APPEAL FROM THE UNITED STATES DISTRICT COURT FOR THE DISTRICT OF NEW JERSEY.
Gibbons and Hunter, Circuit Judges and Weber,*fn* District Judge. Gibbons, Circuit Judge, concurring.
This case raises the question of whether a bankrupt's creditor has made a prima facie case that his claim is nondischargeable under 11 U.S.C. § 35(a)(2) (Supp. 1977)*fn1 by introducing into evidence only the state court record and default judgment grounded in fraud.*fn2
Appellees John and Mary McMillan filed voluntary petitions in bankruptcy on January 27, 1975, and were duly adjudicated bankrupt and released from all dischargeable debts. On April 2, 1975, the appellant, Freedom Finance Company, filed in bankruptcy court a complaint which sought to have the McMillans' obligation to it declared nondischargeable. In support of this claim, appellant argues that a default judgment by the Ocean County, New Jersey district court that the bankrupts had been guilty of fraud in failing to disclose the full amount of their indebtedness when applying to Freedom Finance for a loan, as a matter of law, compelled a determination that the debt in question was nondischargeable. After this issue was briefed and argued by the parties, the bankruptcy judge ruled that he was
"still bound to ascertain for . . . [himself] that the elements of an exception to dischargeability established by § 17a(2), have been fully proven by the Plaintiff. This cannot be accomplished by mere reference to the wording of an earlier judgment. Rather this court must review the prior proceedings and determine whether Plaintiff has shown the elements of conduct required of the Bankrupt. . . ."
At the hearing on this claim, appellant failed to produce any proof other than the Ocean County judgment and record and, having found this insufficient, the bankruptcy judge dismissed the complaint and held the debt to be dischargeable. On appeal, the district court adopted the opinion of the bankruptcy judge and affirmed.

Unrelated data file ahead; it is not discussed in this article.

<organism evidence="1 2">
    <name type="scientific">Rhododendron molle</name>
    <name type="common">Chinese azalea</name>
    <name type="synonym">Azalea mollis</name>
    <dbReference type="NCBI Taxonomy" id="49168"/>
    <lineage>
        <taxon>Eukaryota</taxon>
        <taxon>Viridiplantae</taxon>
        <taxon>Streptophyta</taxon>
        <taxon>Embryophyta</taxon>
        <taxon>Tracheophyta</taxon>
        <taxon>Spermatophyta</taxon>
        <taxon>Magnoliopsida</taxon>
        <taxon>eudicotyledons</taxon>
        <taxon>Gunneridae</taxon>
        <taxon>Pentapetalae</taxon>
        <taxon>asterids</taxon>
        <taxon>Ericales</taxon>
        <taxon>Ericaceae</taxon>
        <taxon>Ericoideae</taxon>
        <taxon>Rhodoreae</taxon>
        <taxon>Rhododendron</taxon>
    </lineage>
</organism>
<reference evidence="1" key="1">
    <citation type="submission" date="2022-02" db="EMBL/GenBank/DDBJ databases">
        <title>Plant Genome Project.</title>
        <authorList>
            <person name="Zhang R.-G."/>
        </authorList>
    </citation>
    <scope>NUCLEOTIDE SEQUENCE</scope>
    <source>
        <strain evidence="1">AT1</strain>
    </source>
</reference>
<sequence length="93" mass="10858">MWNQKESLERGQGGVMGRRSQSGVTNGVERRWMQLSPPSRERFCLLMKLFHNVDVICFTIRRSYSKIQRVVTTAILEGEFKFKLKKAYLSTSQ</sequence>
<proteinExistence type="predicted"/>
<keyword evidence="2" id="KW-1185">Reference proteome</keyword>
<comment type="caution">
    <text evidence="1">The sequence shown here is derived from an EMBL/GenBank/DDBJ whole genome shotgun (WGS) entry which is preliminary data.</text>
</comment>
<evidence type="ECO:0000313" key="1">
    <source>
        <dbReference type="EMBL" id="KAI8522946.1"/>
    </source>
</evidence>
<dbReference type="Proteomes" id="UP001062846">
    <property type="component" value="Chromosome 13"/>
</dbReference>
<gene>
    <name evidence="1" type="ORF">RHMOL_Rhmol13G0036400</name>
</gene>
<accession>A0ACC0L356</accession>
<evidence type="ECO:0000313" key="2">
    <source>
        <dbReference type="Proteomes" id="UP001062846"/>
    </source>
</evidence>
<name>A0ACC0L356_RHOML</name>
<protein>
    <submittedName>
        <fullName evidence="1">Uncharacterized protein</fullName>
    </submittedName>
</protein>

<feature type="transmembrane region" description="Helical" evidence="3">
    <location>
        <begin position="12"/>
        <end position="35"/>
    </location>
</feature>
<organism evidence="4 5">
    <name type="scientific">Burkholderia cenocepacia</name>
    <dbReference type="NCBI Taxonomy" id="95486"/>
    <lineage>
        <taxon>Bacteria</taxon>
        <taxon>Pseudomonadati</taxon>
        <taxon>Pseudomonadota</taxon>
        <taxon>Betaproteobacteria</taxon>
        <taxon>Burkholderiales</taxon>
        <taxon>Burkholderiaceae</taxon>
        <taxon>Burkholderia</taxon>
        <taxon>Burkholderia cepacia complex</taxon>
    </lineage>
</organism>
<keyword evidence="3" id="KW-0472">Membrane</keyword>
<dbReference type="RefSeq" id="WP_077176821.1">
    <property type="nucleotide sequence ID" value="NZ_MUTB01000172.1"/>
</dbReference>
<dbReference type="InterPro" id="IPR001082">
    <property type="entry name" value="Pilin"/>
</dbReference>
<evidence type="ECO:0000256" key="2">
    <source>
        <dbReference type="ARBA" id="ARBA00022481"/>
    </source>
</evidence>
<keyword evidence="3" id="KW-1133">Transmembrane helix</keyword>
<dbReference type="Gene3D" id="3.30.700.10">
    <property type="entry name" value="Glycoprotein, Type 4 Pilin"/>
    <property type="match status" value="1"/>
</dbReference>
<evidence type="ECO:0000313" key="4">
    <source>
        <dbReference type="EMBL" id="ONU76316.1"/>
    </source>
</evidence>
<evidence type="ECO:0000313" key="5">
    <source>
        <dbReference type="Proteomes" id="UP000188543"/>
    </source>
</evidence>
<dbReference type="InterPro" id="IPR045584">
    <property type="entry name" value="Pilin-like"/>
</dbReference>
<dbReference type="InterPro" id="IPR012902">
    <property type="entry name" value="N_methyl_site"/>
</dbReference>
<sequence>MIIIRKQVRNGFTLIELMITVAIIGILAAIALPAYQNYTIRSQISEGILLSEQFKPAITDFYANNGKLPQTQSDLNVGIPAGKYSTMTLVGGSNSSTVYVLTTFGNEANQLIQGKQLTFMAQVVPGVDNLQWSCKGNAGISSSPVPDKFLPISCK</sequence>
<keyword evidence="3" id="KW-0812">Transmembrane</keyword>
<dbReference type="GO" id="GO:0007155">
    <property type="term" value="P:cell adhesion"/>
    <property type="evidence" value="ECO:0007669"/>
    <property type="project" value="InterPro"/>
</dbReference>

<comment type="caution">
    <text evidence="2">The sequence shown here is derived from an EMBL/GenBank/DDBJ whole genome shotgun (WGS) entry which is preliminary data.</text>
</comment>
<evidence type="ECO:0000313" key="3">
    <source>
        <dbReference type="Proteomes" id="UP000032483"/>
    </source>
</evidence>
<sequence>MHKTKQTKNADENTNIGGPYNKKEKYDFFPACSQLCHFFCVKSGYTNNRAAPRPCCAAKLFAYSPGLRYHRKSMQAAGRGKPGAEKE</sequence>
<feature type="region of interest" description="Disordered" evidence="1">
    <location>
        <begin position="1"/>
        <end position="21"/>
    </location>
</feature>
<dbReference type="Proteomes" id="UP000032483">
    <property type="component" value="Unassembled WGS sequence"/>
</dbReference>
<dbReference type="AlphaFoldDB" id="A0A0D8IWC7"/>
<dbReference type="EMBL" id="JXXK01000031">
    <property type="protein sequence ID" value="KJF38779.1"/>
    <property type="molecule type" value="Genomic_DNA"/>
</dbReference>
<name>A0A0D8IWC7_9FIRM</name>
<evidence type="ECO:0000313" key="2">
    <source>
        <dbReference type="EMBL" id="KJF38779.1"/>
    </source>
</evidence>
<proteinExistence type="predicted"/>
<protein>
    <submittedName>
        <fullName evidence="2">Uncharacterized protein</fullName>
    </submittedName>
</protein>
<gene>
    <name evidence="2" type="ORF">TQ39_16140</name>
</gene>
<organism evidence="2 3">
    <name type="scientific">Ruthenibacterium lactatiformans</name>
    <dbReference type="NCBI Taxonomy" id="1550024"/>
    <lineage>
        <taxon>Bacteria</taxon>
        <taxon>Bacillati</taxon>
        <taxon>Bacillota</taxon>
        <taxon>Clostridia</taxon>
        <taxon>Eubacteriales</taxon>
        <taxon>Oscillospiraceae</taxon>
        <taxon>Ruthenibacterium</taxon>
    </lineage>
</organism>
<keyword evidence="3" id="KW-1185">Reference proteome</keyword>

Prior to 1970, a bankruptcy court granted the bankrupt a general discharge but did not rule on whether any specific obligation was nondischargeable on statutory grounds. Any judgment creditor could seek to enforce or execute on his claim in the appropriate forum, which would litigate the issue of dischargeability if the bankrupt raised his discharge as a bar. To do this, the court would examine the record of the judgment sought to be enforced to determine the nature of the judgment. In 1970, Section 17c was amended to its present form. The effect of this change was to vest in the bankruptcy court exclusive jurisdiction to determine the dischargeability of debts allegedly falling within 17a(2). See Herzog, Bankruptcy Act and Rules, 1975 Collier Pamphlet Edition at 61. The problem in this case, then, involves two analytically separate questions:
(1) Apart from any special nature of a bankruptcy case, what is the collateral estoppel effect of the state court judgment in this case on the bankruptcy proceedings?
(2) If the doctrine of collateral estoppel would apply so that the bankrupt could be barred from relitigating facts necessary to the judgment rendered by the state court, do the federal policies in bankruptcy cases supersede the policy of finality of judgments represented by the doctrine of collateral estoppel?
One of the recent cases on collateral estoppel in this Circuit is Haize v. Hanover Insurance Co., 536 F.2d 576, 579 (3d Cir. 1976) wherein the doctrine was defined as follows:
"Restatement of Judgments § 68(1)(1942) states:
'Where a question of fact essential to the judgment is actually litigated and determined by a valid and final judgment, the determination is conclusive between the parties in a ...